For the second time in about as many years, a product made for young children has been shown to breed mold.

Sophie the Giraffe, a teething toy designed for children 18 months and under, is the latest item geared toward babies that is under fire by parents who discovered mold inside the toy’s cavity.

Last year, sippy cups made by Tommee Tippee were in the spotlight when some parents uncovered mold growing in the cup’s valve.

The issue of mold involving Sophie the Giraffe was first reported in Good Housekeeping. Pediatric dentist Dana Chianese was washing her child’s toy when she noticed an odd smell coming from the hole at the bottom.

“I decided to cut into Sophie out of curiosity and discovered a science experiment living inside,” Chianese told the magazine. “Smelly, ugly mold living in my infant's favorite chew toy.”

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Pediatricians weigh in

Healthline turned to pediatricians at two of the country’s top children's hospitals to get their take on the issue of mold growing inside toys.

One was Dr. Sheela Sathyanarayana, M.P.H., environmental health specialist at Seattle Children's Research Institute and an associate professor of pediatrics at the University of Washington’s School of Public Health.

The other was Nicholas Newman, D.O., M.S., F.A.A.P., assistant professor of pediatrics and environmental health at the University of Cincinnati College of Medicine.

We asked them what makes mold grow on the inside of toys, why the issue continues to pop up, and what parents can and should do about it.

The good news, the pediatricians said, is occasional exposure to mold isn’t as harmful as parents may think.

The bad news is some toys and products designed for kids are a perfect breeding ground for the organism to grow.

“Mold grows anywhere there is moisture and a carbon source,” Newman said. “It doesn’t surprise me that it would grow inside a kid’s toy.”

Sathyanarayana said this isn’t the first time mold has been known to grow inside a toy, and it likely won’t be the last.

“This is not new,” she said. “There are probably other toys that have the same problem, but we just don’t know about them.”

As with Tommee Tippee sippy cups, parents who discovered mold inside Sophie the Giraffe have turned to social media to express their dismay.

Good Housekeeping said other parents have posted concerns about the toy on Amazon and other websites.

Sophie the Giraffe has been around for decades.

The toy, made from natural rubber and decorated with plant-based paint, is manufactured by the French company Vulli.

A spokesperson for the company told Good Housekeeping in a statement that the package instructions state that Sophie the Giraffe should only be cleaned on the surface with a damp cloth.

“It should not be immersed in the water nor rinsed off, to prevent water from getting inside, as she may become damaged,” the statement read.

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Mold is a natural thing

Mold, while unpleasant to look at and smell, is everywhere, according to Newman.

Any attempt to fully eradicate it from our children’s toys, let alone our lives, is futile.

“Mold is how nature tries to recycle everything,” he said. “It’s the normal recycling process.”

What’s more, mold thrives in damp environments.

Children’s toys, particularly those that are hollow and have the capacity for moisture to collect on the inside through tiny vents or holes, set up the perfect conditions for mold to grow.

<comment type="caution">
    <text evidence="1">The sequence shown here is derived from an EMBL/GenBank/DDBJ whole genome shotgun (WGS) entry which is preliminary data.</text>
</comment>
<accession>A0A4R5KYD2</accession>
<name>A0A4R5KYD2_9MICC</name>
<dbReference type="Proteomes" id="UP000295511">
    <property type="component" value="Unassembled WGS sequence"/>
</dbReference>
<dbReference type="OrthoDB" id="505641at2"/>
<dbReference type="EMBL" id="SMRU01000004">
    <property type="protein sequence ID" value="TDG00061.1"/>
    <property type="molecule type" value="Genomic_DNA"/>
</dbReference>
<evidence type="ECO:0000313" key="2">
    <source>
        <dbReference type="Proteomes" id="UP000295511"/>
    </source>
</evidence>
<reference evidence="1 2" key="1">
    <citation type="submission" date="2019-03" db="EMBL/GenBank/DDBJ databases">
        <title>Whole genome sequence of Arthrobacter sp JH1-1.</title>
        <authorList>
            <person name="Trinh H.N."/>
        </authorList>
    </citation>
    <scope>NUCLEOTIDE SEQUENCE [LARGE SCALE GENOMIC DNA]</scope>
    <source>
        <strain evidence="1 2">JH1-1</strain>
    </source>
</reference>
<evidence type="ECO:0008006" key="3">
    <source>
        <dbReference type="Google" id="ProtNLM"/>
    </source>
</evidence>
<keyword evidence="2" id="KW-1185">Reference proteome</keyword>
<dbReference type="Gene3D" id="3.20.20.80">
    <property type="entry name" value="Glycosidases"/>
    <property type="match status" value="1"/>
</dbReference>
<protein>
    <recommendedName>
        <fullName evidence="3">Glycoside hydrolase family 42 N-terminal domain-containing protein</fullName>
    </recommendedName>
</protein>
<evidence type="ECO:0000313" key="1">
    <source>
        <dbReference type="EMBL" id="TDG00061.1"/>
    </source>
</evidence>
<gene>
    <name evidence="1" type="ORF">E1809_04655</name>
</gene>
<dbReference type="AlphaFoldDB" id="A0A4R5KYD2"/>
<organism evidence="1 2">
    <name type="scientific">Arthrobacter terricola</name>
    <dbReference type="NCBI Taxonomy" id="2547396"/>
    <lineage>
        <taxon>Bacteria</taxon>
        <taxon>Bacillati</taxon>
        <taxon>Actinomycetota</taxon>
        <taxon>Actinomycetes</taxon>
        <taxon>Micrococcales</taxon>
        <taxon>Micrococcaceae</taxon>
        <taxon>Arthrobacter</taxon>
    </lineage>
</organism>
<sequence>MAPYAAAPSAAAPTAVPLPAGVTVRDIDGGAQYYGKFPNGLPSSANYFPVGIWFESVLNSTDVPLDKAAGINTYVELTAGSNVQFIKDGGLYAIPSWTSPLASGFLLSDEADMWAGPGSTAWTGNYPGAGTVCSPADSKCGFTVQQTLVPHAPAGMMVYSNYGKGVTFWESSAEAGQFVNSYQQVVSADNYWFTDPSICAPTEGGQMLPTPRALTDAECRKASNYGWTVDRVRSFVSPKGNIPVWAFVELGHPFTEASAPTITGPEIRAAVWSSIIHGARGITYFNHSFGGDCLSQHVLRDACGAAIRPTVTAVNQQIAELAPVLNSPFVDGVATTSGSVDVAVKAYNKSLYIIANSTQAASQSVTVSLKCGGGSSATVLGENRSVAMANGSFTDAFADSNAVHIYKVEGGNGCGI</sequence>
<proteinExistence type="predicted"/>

However, most people don’t become sick if they accidentally ingest mold, Newman said. Although people with comprised immune systems such as people with cancer or HIV may show signs of gastrointestinal issues once they consume mold.

The bigger concern, when it comes to children and mold, is not ingestion but inhalation, said Sathyanarayana.

“Mold reacts with cells in the lungs and can lead to issues,” she said. “Runny nose, cough, things like that.”

Sathyanarayana noted that a “child that has asthma, allergies, or eczema,” may have some risks if mold is inhaled.

“Those are the kids most likely to be affected,” she said.

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Preventative measures

The best defense against the development of mold inside your child’s favorite toy is to follow use and cleaning instructions, Sathyanarayana noted.

“Really pay attention to instructions,” she said. “Use [toys] only as indicated.”

Sathyanarayana suspects that some parents are bringing the toy into the tub.

But Newman said even if that isn’t the case, cleaning the product with soap and water sets up the right chemistry for mold to grow.

“Soap is a carbon source,” he said. “The mold sees that and goes, ‘Oh good, yum.’”

Sathyanarayana noted that if parents do discover mold inside any of their child’s toys, they should make an effort to clear it out.

“If you see mold, a little bleach and water can help remove some of it,” she said.

Nikki Fleming, spokesperson from the Consumer Product Safety Commission said parents are welcome to report safety concerns about any toys at, or call the toll free hotline at 800-638-2772.

“We want to hear from consumers,” she told Healthline.

Vulli has not made any further announcements regarding its toy. Tommee Tippee voluntarily recalled six of its cups on January 10 because of the faulty valve.

While moldy toys are of great concern for parents, Sathyanarayana said people should be just as vigilant when looking for mold in their homes or offices. Particularly if you live in damp cities, such as Seattle.

“I’d actually be more concerned about proper ventilation in homes — bathrooms and basements,” she said, “than Sophie the Giraffe."